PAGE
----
By Monica Brown, Tulalip News Writer
Tulalip,WA-The Farmer’s Almanac is predicting a dryer and warmer summer than usual for the northwest area. With the days heating up people will be heading out side to cool off and for that reason week 3 of National Building Safety Month focuses on backyard safety when using decks, pools and outdoor barbeques.
Inspect your deck, swing sets, playhouses or other yard structures to confirm that they are secure and in good shape. Keep either a fire extinguisher or hose on hand when cooking on a BBQ. Most importantly, learn to perform CPR/First Aid. According to a study by the Center for Disease Control, drowning is the leading cause of unintentional injury death worldwide, and the highest rates are among children; reports from 2005 to 2009 show an annual average of 3,880 people died from unintentional drowning in the United States.
CPR/First Aid is a useful skill to know year-round and children as young as 9yrs old can learn to perform CPR effectively. Check with your local fire district, American Red Cross or YMCA for when and where you can attend a CPR/First Aid class.
Another threat found in pools are recreational water illnesses (RWIs), caused by germs and spread in contaminated water that is swallowed, or by simply having contact with contaminated water such as swimming pools. RWIs cause a variety of infections such as gastrointestinal, skin, ear, respiratory, eye, neurologic, and wound infections. The following RWI’s can be passed through pool water; Cryptosporidium (“Crypto”) causes diarrhea, Giardia also causes diarrhea, Hot Tub Rash causes itching and blisters, Legionella causes a type of pneumonia, after using a public pool area be sure to watch for symptoms.
Chlorine does not kill all germs instantly and can take anywhere from minutes to days for the chlorine to kill them. On the other hand, too many chemicals in the pool can cause eye, nose and breathing irritation. Purchase a test kit for your pool and test the water regularly.
National Building Safety Month information can be found at www.iccsafe.org. NBSM is being hosted by the Tulalip Tribes Community Development Department, for handouts, resources or other information please contact Orlando Raez at 360-716-4214.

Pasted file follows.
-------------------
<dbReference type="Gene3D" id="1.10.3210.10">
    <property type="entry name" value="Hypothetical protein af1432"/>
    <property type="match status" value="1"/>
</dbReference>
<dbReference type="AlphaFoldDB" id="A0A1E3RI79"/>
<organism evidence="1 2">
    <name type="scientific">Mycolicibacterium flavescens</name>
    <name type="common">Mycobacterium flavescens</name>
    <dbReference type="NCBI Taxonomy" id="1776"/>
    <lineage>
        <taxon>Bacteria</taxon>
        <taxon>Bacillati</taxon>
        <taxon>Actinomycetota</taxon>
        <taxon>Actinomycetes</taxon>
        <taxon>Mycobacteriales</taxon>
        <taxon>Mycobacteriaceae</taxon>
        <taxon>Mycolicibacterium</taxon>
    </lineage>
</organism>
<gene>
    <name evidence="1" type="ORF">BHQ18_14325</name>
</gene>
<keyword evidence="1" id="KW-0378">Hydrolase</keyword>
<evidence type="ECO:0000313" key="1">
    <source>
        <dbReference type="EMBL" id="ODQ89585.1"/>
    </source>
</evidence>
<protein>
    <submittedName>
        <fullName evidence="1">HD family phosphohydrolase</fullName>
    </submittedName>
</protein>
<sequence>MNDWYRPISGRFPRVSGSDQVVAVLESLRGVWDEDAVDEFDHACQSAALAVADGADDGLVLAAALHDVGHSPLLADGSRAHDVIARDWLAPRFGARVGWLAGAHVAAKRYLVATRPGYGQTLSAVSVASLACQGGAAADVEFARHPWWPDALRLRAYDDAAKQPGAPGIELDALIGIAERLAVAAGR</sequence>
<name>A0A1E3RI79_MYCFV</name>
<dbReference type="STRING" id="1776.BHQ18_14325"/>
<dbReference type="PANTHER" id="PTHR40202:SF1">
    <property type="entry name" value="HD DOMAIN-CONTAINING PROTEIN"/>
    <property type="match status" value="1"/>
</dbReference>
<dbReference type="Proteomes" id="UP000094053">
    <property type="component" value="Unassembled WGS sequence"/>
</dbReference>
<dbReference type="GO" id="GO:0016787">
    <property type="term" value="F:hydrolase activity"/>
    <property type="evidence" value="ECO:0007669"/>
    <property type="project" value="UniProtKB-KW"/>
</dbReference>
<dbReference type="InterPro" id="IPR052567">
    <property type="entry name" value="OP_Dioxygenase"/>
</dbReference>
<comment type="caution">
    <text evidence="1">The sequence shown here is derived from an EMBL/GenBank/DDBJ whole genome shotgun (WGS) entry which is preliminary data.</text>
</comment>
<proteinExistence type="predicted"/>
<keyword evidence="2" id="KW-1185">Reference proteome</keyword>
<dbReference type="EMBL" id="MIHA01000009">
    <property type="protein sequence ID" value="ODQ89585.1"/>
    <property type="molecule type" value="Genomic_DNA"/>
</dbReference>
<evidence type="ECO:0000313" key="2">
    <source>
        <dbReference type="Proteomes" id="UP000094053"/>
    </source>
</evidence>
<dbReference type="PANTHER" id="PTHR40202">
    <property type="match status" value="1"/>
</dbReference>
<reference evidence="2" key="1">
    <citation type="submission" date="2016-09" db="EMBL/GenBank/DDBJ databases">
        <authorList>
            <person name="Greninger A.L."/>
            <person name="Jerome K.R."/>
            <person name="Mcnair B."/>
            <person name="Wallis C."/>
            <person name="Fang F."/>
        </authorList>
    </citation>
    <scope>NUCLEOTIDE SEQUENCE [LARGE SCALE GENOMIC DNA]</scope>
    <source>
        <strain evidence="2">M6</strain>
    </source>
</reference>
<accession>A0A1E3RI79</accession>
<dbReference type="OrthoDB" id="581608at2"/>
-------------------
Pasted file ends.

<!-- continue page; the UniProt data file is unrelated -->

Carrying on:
10 important tips for Backyard Safety
Pool & Deck safety
Make sure all pedestrian gates in the barrier fence for your pool are self-closing and self-latching. Other gates should be padlocked.
Remove all chairs, tables, large toys or other objects that would allow a child to climb up to reach the gate latch or enable the child to climb over the pool isolation fence.
Reaching and throwing aids like poles should be kept on both sides of the pool. These items should remain stationary and not be misplaced through play activities.
All pool and hot tub drains (suction outlets) must have a cover or grate that meets industry standards for suction fittings marked to indicate compliance with ANSI/ASME A112.19.8 2007. Check to see that these covers are not broken or in disrepair, and that they are anchored firmly over the drain openings.
Install a pool alarm to detect accidental or unauthorized entrance into the water. While the alarm provides an immediate warning, it does not substitute for the barrier fences, door alarms and safety covers required by the code.
Install either an automatic or manually operated, approved safety cover to completely block access to water in the pool, spa or hot tub. Never allow anyone to stand or play on a pool cover.
Check for warning signs of an unsafe deck, including loose or wobbly railings or support beams, missing or loose screws that connect a deck to the house, corrosion, rot and cracks.
Place the barbeque grill away from siding, deck railings and out from under eaves and overhanging branches. It is also unsafe to use grills in a garage, porch or enclosed area that could trap carbon monoxide. Never grill on top of anything that can catch on fire.
When grilling, have a fire extinguisher, a garden hose or at least 4 gallons of water close by in case of a fire.
Keep children away from fires and grills. Establish a safety zone around the grill and instruct the children to remain outside of the zone. A chalk line works great for this purpose. Never leave the grill unattended.